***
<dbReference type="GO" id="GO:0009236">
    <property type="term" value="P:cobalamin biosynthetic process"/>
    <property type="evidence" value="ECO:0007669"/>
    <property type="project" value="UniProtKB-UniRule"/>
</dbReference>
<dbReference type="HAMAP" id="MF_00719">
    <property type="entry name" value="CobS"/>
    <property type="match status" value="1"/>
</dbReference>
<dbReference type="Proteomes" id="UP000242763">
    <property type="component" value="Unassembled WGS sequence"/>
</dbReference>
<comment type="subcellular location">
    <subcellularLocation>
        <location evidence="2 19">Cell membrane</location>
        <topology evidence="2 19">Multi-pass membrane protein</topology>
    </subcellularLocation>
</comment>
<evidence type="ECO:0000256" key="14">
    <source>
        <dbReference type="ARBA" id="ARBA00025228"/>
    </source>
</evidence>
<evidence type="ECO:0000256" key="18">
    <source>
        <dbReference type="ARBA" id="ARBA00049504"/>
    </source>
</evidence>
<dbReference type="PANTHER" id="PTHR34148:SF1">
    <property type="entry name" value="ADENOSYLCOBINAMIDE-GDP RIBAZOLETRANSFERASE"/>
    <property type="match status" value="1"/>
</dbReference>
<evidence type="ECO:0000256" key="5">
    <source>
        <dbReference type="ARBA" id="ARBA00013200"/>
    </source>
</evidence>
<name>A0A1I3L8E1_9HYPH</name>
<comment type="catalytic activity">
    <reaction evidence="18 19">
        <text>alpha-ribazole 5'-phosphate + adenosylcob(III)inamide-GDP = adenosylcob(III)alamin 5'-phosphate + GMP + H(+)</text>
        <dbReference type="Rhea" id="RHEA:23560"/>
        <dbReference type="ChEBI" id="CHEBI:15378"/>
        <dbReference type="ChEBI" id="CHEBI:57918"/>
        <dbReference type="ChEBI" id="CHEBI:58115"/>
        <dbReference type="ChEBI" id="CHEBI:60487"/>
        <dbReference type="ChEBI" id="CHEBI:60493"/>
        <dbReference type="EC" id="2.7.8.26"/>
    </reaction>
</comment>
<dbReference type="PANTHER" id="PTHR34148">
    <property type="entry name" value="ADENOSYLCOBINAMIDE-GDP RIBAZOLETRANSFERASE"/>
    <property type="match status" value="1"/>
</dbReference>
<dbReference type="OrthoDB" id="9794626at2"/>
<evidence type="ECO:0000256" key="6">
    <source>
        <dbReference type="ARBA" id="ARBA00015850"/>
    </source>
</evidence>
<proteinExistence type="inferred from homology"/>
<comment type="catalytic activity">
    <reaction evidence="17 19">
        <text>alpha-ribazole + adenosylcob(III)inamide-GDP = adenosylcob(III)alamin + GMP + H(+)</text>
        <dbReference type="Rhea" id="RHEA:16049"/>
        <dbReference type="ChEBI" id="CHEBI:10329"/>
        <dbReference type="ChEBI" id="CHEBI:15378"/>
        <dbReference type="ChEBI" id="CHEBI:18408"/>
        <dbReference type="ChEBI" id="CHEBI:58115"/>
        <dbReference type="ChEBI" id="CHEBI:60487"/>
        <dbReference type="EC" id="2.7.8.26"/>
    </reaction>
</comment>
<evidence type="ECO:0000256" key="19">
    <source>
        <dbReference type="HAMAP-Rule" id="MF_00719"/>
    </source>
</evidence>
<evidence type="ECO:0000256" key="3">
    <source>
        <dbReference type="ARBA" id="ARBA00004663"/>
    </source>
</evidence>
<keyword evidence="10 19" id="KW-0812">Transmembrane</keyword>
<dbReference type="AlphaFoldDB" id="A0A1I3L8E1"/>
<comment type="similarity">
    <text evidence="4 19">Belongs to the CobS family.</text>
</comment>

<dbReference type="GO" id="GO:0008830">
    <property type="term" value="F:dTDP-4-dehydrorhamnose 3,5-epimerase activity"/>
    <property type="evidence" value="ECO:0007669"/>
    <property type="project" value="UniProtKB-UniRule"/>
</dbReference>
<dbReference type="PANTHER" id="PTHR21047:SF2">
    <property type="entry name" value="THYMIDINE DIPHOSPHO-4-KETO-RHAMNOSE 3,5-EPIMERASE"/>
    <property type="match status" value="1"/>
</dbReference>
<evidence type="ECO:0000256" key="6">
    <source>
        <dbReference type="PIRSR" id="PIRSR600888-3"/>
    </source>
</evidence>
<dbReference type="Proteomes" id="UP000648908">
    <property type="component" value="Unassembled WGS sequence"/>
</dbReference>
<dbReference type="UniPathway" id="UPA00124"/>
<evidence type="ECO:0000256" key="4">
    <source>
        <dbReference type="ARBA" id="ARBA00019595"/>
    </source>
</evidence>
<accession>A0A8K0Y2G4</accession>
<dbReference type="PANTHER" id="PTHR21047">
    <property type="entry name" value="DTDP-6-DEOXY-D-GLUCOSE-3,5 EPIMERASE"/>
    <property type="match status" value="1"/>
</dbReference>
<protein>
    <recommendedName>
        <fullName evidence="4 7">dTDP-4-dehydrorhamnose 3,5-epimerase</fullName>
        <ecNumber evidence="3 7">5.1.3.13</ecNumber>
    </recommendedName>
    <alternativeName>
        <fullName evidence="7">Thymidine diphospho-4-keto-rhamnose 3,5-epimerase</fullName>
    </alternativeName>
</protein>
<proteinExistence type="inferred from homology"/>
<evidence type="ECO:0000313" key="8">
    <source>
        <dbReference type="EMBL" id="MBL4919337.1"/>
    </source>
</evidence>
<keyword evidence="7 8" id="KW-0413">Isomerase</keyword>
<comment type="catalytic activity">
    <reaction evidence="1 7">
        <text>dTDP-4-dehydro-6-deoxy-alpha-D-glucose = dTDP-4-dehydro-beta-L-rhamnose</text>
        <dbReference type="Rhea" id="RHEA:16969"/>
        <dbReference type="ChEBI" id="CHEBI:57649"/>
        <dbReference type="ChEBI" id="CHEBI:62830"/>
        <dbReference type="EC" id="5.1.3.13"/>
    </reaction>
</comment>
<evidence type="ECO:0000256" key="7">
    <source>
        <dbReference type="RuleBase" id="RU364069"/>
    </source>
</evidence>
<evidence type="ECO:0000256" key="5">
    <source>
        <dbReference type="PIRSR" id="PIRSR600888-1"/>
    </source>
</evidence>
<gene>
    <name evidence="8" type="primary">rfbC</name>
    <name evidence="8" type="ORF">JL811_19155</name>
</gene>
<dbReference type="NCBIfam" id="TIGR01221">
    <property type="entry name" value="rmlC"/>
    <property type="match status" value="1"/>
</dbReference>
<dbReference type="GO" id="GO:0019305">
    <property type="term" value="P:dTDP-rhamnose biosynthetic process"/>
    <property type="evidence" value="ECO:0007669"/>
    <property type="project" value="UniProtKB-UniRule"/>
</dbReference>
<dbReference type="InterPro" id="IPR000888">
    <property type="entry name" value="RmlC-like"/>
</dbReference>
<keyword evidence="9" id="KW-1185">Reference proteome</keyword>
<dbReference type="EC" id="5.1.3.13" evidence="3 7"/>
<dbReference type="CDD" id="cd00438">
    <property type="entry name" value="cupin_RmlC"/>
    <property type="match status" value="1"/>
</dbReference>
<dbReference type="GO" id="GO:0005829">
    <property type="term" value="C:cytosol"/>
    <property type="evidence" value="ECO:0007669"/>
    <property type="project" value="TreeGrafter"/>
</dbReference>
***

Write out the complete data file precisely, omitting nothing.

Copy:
<dbReference type="GO" id="GO:0009236">
    <property type="term" value="P:cobalamin biosynthetic process"/>
    <property type="evidence" value="ECO:0007669"/>
    <property type="project" value="UniProtKB-UniRule"/>
</dbReference>
<dbReference type="HAMAP" id="MF_00719">
    <property type="entry name" value="CobS"/>
    <property type="match status" value="1"/>
</dbReference>
<dbReference type="Proteomes" id="UP000242763">
    <property type="component" value="Unassembled WGS sequence"/>
</dbReference>
<comment type="subcellular location">
    <subcellularLocation>
        <location evidence="2 19">Cell membrane</location>
        <topology evidence="2 19">Multi-pass membrane protein</topology>
    </subcellularLocation>
</comment>
<evidence type="ECO:0000256" key="14">
    <source>
        <dbReference type="ARBA" id="ARBA00025228"/>
    </source>
</evidence>
<evidence type="ECO:0000256" key="18">
    <source>
        <dbReference type="ARBA" id="ARBA00049504"/>
    </source>
</evidence>
<dbReference type="PANTHER" id="PTHR34148:SF1">
    <property type="entry name" value="ADENOSYLCOBINAMIDE-GDP RIBAZOLETRANSFERASE"/>
    <property type="match status" value="1"/>
</dbReference>
<evidence type="ECO:0000256" key="5">
    <source>
        <dbReference type="ARBA" id="ARBA00013200"/>
    </source>
</evidence>
<name>A0A1I3L8E1_9HYPH</name>
<comment type="catalytic activity">
    <reaction evidence="18 19">
        <text>alpha-ribazole 5'-phosphate + adenosylcob(III)inamide-GDP = adenosylcob(III)alamin 5'-phosphate + GMP + H(+)</text>
        <dbReference type="Rhea" id="RHEA:23560"/>
        <dbReference type="ChEBI" id="CHEBI:15378"/>
        <dbReference type="ChEBI" id="CHEBI:57918"/>
        <dbReference type="ChEBI" id="CHEBI:58115"/>
        <dbReference type="ChEBI" id="CHEBI:60487"/>
        <dbReference type="ChEBI" id="CHEBI:60493"/>
        <dbReference type="EC" id="2.7.8.26"/>
    </reaction>
</comment>
<dbReference type="PANTHER" id="PTHR34148">
    <property type="entry name" value="ADENOSYLCOBINAMIDE-GDP RIBAZOLETRANSFERASE"/>
    <property type="match status" value="1"/>
</dbReference>
<dbReference type="OrthoDB" id="9794626at2"/>
<evidence type="ECO:0000256" key="6">
    <source>
        <dbReference type="ARBA" id="ARBA00015850"/>
    </source>
</evidence>
<proteinExistence type="inferred from homology"/>
<comment type="catalytic activity">
    <reaction evidence="17 19">
        <text>alpha-ribazole + adenosylcob(III)inamide-GDP = adenosylcob(III)alamin + GMP + H(+)</text>
        <dbReference type="Rhea" id="RHEA:16049"/>
        <dbReference type="ChEBI" id="CHEBI:10329"/>
        <dbReference type="ChEBI" id="CHEBI:15378"/>
        <dbReference type="ChEBI" id="CHEBI:18408"/>
        <dbReference type="ChEBI" id="CHEBI:58115"/>
        <dbReference type="ChEBI" id="CHEBI:60487"/>
        <dbReference type="EC" id="2.7.8.26"/>
    </reaction>
</comment>
<evidence type="ECO:0000256" key="19">
    <source>
        <dbReference type="HAMAP-Rule" id="MF_00719"/>
    </source>
</evidence>
<evidence type="ECO:0000256" key="3">
    <source>
        <dbReference type="ARBA" id="ARBA00004663"/>
    </source>
</evidence>
<keyword evidence="10 19" id="KW-0812">Transmembrane</keyword>
<dbReference type="AlphaFoldDB" id="A0A1I3L8E1"/>
<comment type="similarity">
    <text evidence="4 19">Belongs to the CobS family.</text>
</comment>

<dbReference type="GO" id="GO:0008830">
    <property type="term" value="F:dTDP-4-dehydrorhamnose 3,5-epimerase activity"/>
    <property type="evidence" value="ECO:0007669"/>
    <property type="project" value="UniProtKB-UniRule"/>
</dbReference>
<dbReference type="PANTHER" id="PTHR21047:SF2">
    <property type="entry name" value="THYMIDINE DIPHOSPHO-4-KETO-RHAMNOSE 3,5-EPIMERASE"/>
    <property type="match status" value="1"/>
</dbReference>
<evidence type="ECO:0000256" key="6">
    <source>
        <dbReference type="PIRSR" id="PIRSR600888-3"/>
    </source>
</evidence>
<dbReference type="Proteomes" id="UP000648908">
    <property type="component" value="Unassembled WGS sequence"/>
</dbReference>
<dbReference type="UniPathway" id="UPA00124"/>
<evidence type="ECO:0000256" key="4">
    <source>
        <dbReference type="ARBA" id="ARBA00019595"/>
    </source>
</evidence>
<accession>A0A8K0Y2G4</accession>
<dbReference type="PANTHER" id="PTHR21047">
    <property type="entry name" value="DTDP-6-DEOXY-D-GLUCOSE-3,5 EPIMERASE"/>
    <property type="match status" value="1"/>
</dbReference>
<protein>
    <recommendedName>
        <fullName evidence="4 7">dTDP-4-dehydrorhamnose 3,5-epimerase</fullName>
        <ecNumber evidence="3 7">5.1.3.13</ecNumber>
    </recommendedName>
    <alternativeName>
        <fullName evidence="7">Thymidine diphospho-4-keto-rhamnose 3,5-epimerase</fullName>
    </alternativeName>
</protein>
<proteinExistence type="inferred from homology"/>
<evidence type="ECO:0000313" key="8">
    <source>
        <dbReference type="EMBL" id="MBL4919337.1"/>
    </source>
</evidence>
<keyword evidence="7 8" id="KW-0413">Isomerase</keyword>
<comment type="catalytic activity">
    <reaction evidence="1 7">
        <text>dTDP-4-dehydro-6-deoxy-alpha-D-glucose = dTDP-4-dehydro-beta-L-rhamnose</text>
        <dbReference type="Rhea" id="RHEA:16969"/>
        <dbReference type="ChEBI" id="CHEBI:57649"/>
        <dbReference type="ChEBI" id="CHEBI:62830"/>
        <dbReference type="EC" id="5.1.3.13"/>
    </reaction>
</comment>
<evidence type="ECO:0000256" key="7">
    <source>
        <dbReference type="RuleBase" id="RU364069"/>
    </source>
</evidence>
<evidence type="ECO:0000256" key="5">
    <source>
        <dbReference type="PIRSR" id="PIRSR600888-1"/>
    </source>
</evidence>
<gene>
    <name evidence="8" type="primary">rfbC</name>
    <name evidence="8" type="ORF">JL811_19155</name>
</gene>
<dbReference type="NCBIfam" id="TIGR01221">
    <property type="entry name" value="rmlC"/>
    <property type="match status" value="1"/>
</dbReference>
<dbReference type="GO" id="GO:0019305">
    <property type="term" value="P:dTDP-rhamnose biosynthetic process"/>
    <property type="evidence" value="ECO:0007669"/>
    <property type="project" value="UniProtKB-UniRule"/>
</dbReference>
<dbReference type="InterPro" id="IPR000888">
    <property type="entry name" value="RmlC-like"/>
</dbReference>
<keyword evidence="9" id="KW-1185">Reference proteome</keyword>
<dbReference type="EC" id="5.1.3.13" evidence="3 7"/>
<dbReference type="CDD" id="cd00438">
    <property type="entry name" value="cupin_RmlC"/>
    <property type="match status" value="1"/>
</dbReference>
<dbReference type="GO" id="GO:0005829">
    <property type="term" value="C:cytosol"/>
    <property type="evidence" value="ECO:0007669"/>
    <property type="project" value="TreeGrafter"/>
</dbReference>